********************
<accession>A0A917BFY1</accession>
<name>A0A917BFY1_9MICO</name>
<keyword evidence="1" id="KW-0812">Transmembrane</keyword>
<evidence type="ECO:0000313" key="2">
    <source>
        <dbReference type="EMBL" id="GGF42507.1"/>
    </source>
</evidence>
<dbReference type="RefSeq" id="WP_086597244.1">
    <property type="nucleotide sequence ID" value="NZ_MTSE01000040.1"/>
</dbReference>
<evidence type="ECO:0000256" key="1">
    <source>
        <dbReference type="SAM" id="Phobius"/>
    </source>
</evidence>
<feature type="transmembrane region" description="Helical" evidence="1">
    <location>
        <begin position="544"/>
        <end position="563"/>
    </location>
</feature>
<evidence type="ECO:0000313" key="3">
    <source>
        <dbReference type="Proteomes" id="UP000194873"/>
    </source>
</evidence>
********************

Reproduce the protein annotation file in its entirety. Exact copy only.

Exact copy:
<accession>A0A917BFY1</accession>
<name>A0A917BFY1_9MICO</name>
<keyword evidence="1" id="KW-0812">Transmembrane</keyword>
<evidence type="ECO:0000313" key="2">
    <source>
        <dbReference type="EMBL" id="GGF42507.1"/>
    </source>
</evidence>
<dbReference type="RefSeq" id="WP_086597244.1">
    <property type="nucleotide sequence ID" value="NZ_MTSE01000040.1"/>
</dbReference>
<evidence type="ECO:0000256" key="1">
    <source>
        <dbReference type="SAM" id="Phobius"/>
    </source>
</evidence>
<feature type="transmembrane region" description="Helical" evidence="1">
    <location>
        <begin position="544"/>
        <end position="563"/>
    </location>
</feature>
<evidence type="ECO:0000313" key="3">
    <source>
        <dbReference type="Proteomes" id="UP000194873"/>
    </source>
</evidence>